In the APS it is ok to discuss whether the mass of the proton changes over time and how a multi-universe behaves, but the evidence of global warming is incontrovertible? The claim (how can you measure the average temperature of the whole earth for a whole year?) is that the temperature has changed from ~288.0 to ~288.8 degree Kelvin in about 150 years, which (if true) means to me is that the temperature has been amazingly stable, and both human health and happiness have definitely improved in this ‘warming’ period.

Best regards,

Ivar Giaever

Nobel Laureate 1973

Wonder how the New York Times or other major media will cover this.

By the way, if you’re curious about what you missed on Gore’s telethon, Anthony Watt’s fabulous website WattsUpWithThat will have a summary and critique, and has been live-blogging this thoroughly dead affair.

Heir to the Throne said...

Quite a change for progressives after Bush vs. Gore when they were ready to scrap the Electoral College
George W. Bush's narrow 286-251 victory over John Kerry
LOLOLOLOLOLOLOLOLOLOL
Bush: 62,040,610 Kerry:59,028,444

Winding down said...

Sorry cannot give citation....google ..elec...have conseq....Obama


"Eric Cantor went to the White house on day three of President Obama's presidency. At the time, Obama and Democrats had total control of the White House, Senate and House. Cantor tried to share ideas with President Obama for stimulating the economy and creating jobs. When Cantor pushed for small business tax-cuts, President Obama said,
"Elections have consequences, and at the end of the day, I won."

....so the PA Rs won...see ya in two years....I think Pa lost two? HR seats....watch for that play on redistricting. Dems will/are hot air apoplectic when they lose..what's up with the two Dem losses in special House elections? She said with a gloating smile....LOL. FWIW IMHO. troll sock puppet
...guilty...guilty...guilty... Get Baumhammers a fair trial...just sayin'

Winding down said...

NO... he got a fair trial....get'm a perfect trial...

Conservative Mountaineer said...

Count me as one who thinks this should be thought all the way through.

Sure, it *might* be a good thing for now, but what happens if a solid Red state (e.g., Texas) does the same thing. The Democrat districts (drawn so as to ensure election of otherwise unqualified idjits.. see Maxine Waters, et al) may see electoral votes awarded to the Democrat. On the other hand, similar changes in California and New York possibly would result in added electoral votes for Republicans.

Chris Potter said...

Re: "Winding Down's" comment: First off, there is nothing new about Ivar Giaever's position. He's been on record as a global climate-change for a few years now. Stories from deniers touting his position date back to at least 2008. The notion that media should cover this as news today is laughable.

Giaever's position might be newsworthy if it were, you know, new. Or if he were a climatologist. He's not: He won his Nobel Prize for work in superconductivity.

I realize YOU don't give a shit, of course. Being a climate-change denier merely means that you have to make a lot of noise, in hopes of drowning out more sensible discussion. Doesn't matter how flimsy the evidence at hand: snow in February, a physicist dropping out of a group most Americans have never heard of, because of long-held beliefs about a position outside of his area of expertise.

But in case someone reading this IS momentarily swayed by your nonsense, I'll just note that support for the theory of man-made climate change is overwhelming among those with expertise in the field.

toto said...

The National Popular Vote bill would guarantee the Presidency to the candidate who receives the most popular votes in all 50 states (and DC).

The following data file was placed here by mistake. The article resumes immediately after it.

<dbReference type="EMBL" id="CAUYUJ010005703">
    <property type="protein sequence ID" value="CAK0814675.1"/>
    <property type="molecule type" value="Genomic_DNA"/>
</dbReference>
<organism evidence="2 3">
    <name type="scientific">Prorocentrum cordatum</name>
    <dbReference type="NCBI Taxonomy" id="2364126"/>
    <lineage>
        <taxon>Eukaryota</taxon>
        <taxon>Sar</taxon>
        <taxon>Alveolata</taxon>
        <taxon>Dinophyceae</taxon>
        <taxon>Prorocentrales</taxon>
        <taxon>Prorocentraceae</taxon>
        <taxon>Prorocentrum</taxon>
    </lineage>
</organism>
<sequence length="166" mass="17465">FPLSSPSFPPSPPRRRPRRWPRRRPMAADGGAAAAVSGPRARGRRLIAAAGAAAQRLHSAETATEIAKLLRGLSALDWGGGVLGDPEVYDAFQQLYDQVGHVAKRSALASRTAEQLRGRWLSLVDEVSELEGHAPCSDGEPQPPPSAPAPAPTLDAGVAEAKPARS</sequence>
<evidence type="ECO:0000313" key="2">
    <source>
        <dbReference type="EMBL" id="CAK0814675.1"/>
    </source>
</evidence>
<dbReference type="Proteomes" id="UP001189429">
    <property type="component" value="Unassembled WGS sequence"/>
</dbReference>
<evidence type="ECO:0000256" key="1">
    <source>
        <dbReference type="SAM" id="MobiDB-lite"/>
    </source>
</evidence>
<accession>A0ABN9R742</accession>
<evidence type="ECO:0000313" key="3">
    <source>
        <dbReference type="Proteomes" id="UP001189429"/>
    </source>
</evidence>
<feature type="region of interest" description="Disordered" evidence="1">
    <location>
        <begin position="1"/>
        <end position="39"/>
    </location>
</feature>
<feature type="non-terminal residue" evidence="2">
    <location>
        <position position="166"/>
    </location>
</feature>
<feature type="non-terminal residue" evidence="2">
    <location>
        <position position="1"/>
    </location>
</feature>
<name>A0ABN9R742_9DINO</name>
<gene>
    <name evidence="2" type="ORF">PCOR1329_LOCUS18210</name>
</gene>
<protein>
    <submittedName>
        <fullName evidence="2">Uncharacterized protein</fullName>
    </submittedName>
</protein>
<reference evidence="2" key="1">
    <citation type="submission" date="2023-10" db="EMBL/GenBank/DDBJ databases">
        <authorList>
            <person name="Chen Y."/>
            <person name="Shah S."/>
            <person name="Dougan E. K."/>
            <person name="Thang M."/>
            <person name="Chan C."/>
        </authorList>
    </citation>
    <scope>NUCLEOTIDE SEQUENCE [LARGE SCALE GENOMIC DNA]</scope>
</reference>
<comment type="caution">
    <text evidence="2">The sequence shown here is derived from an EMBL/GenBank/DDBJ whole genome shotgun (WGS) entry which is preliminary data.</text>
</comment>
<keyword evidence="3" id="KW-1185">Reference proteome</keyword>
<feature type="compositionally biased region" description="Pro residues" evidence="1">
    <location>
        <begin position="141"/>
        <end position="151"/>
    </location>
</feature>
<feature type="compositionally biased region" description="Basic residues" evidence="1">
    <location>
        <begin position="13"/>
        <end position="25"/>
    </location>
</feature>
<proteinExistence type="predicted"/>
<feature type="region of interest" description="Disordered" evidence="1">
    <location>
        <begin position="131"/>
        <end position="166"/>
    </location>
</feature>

Every vote, everywhere would be politically relevant and equal in presidential elections. Elections wouldn’t be about winning states. Every vote, everywhere would be counted for and directly assist the candidate for whom it was cast. States have the responsibility and power to make their voters relevant in every presidential election. Candidates would need to care about voters across the nation, not just undecided voters in the current handful of swing states.

When the bill is enacted by states possessing a majority of the electoral votes— enough electoral votes to elect a President (270 of 538), all the electoral votes from the enacting states would be awarded to the presidential candidate who receives the most popular votes in all 50 states and DC.

The presidential election system that we have today was not designed, anticipated, or favored by the Founding Fathers but, instead, is the product of decades of evolutionary change precipitated by the emergence of political parties and enactment by 48 states of winner-take-all laws, not mentioned, much less endorsed, in the Constitution.

In Gallup polls since 1944, only about 20% of the public has supported the current system of awarding all of a state’s electoral votes to the presidential candidate who receives the most votes in each separate state (with about 70% opposed and about 10% undecided). Support is strong among Republican voters, Democratic voters, and independent voters, as well as every demographic group surveyed in virtually every state surveyed in recent polls in closely divided battleground states: CO – 68%, FL – 78%, IA 75%, MI – 73%, MO – 70%, NH – 69%, NV – 72%, NM— 76%, NC – 74%, OH – 70%, PA – 78%, VA – 74%, and WI – 71%; in smaller states (3 to 5 electoral votes): AK – 70%, DC – 76%, DE – 75%, ID – 77%, ME – 77%, MT – 72%, NE 74%, NH – 69%, NV – 72%, NM – 76%, OK – 81%, RI – 74%, SD – 71%, UT – 70%, VT – 75%, WV – 81%, and WY – 69%; in Southern and border states: AR – 80%,, KY- 80%, MS – 77%, MO – 70%, NC – 74%, OK – 81%, SC – 71%, TN – 83%, VA – 74%, and WV – 81%; and in other states polled: CA – 70%, CT – 74%, MA – 73%, MN – 75%, NY – 79%, OR – 76%, and WA – 77%. Americans believe that the candidate who receives the most votes should get elected.

The National Popular Vote bill has passed 31 state legislative chambers, in 21 small, medium-small, medium, and large states, including one house in AR, CT, DE, DC, ME, MI, NV, NM, NY, NC, and OR, and both houses in CA, CO, HI, IL, NJ, MD, MA, RI, VT, and WA. The bill has been enacted by DC (3), HI (4), IL (19), NJ (14), MD (11), MA (10), CA (55), VT (3), and WA (13). These 9 jurisdictions possess 132 electoral votes — 49% of the 270 necessary to bring the law into effect.

NationalPopularVote.com

Winding down said...

CP say:

I realize YOU don't give a shit, of course. Being a climate-change denier merely means that you have to make a lot of noise, in hopes of drowning out more sensible discussion
CP....
You all hav'n a bad day? Why you go off on me?

What is the basis for abv quoted comment??..You attribute
attitudes/beliefs to me that I have not expressed.